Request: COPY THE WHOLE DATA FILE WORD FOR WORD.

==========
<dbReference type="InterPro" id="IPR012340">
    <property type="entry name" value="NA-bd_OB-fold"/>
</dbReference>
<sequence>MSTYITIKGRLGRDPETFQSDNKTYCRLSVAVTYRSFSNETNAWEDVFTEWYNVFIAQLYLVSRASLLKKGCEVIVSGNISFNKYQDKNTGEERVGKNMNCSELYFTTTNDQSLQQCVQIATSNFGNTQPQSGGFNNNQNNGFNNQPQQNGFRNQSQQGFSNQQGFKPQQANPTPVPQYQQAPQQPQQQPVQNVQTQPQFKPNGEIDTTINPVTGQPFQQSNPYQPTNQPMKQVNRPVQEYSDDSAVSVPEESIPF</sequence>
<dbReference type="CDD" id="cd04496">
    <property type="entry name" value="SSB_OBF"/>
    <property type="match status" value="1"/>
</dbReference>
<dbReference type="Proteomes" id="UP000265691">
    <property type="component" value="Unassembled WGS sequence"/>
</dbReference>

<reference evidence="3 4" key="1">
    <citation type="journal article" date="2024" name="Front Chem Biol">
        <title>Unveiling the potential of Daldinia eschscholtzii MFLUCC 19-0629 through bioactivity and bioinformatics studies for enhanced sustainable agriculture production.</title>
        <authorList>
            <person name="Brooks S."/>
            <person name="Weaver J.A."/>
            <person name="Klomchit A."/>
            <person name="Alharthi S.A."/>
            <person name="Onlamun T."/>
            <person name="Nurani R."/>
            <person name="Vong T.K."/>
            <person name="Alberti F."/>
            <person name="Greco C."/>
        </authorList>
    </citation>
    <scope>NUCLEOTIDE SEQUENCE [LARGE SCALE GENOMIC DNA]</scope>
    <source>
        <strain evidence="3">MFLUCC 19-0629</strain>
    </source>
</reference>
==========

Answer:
<dbReference type="InterPro" id="IPR012340">
    <property type="entry name" value="NA-bd_OB-fold"/>
</dbReference>
<sequence>MSTYITIKGRLGRDPETFQSDNKTYCRLSVAVTYRSFSNETNAWEDVFTEWYNVFIAQLYLVSRASLLKKGCEVIVSGNISFNKYQDKNTGEERVGKNMNCSELYFTTTNDQSLQQCVQIATSNFGNTQPQSGGFNNNQNNGFNNQPQQNGFRNQSQQGFSNQQGFKPQQANPTPVPQYQQAPQQPQQQPVQNVQTQPQFKPNGEIDTTINPVTGQPFQQSNPYQPTNQPMKQVNRPVQEYSDDSAVSVPEESIPF</sequence>
<dbReference type="CDD" id="cd04496">
    <property type="entry name" value="SSB_OBF"/>
    <property type="match status" value="1"/>
</dbReference>
<dbReference type="Proteomes" id="UP000265691">
    <property type="component" value="Unassembled WGS sequence"/>
</dbReference>

<reference evidence="3 4" key="1">
    <citation type="journal article" date="2024" name="Front Chem Biol">
        <title>Unveiling the potential of Daldinia eschscholtzii MFLUCC 19-0629 through bioactivity and bioinformatics studies for enhanced sustainable agriculture production.</title>
        <authorList>
            <person name="Brooks S."/>
            <person name="Weaver J.A."/>
            <person name="Klomchit A."/>
            <person name="Alharthi S.A."/>
            <person name="Onlamun T."/>
            <person name="Nurani R."/>
            <person name="Vong T.K."/>
            <person name="Alberti F."/>
            <person name="Greco C."/>
        </authorList>
    </citation>
    <scope>NUCLEOTIDE SEQUENCE [LARGE SCALE GENOMIC DNA]</scope>
    <source>
        <strain evidence="3">MFLUCC 19-0629</strain>
    </source>
</reference>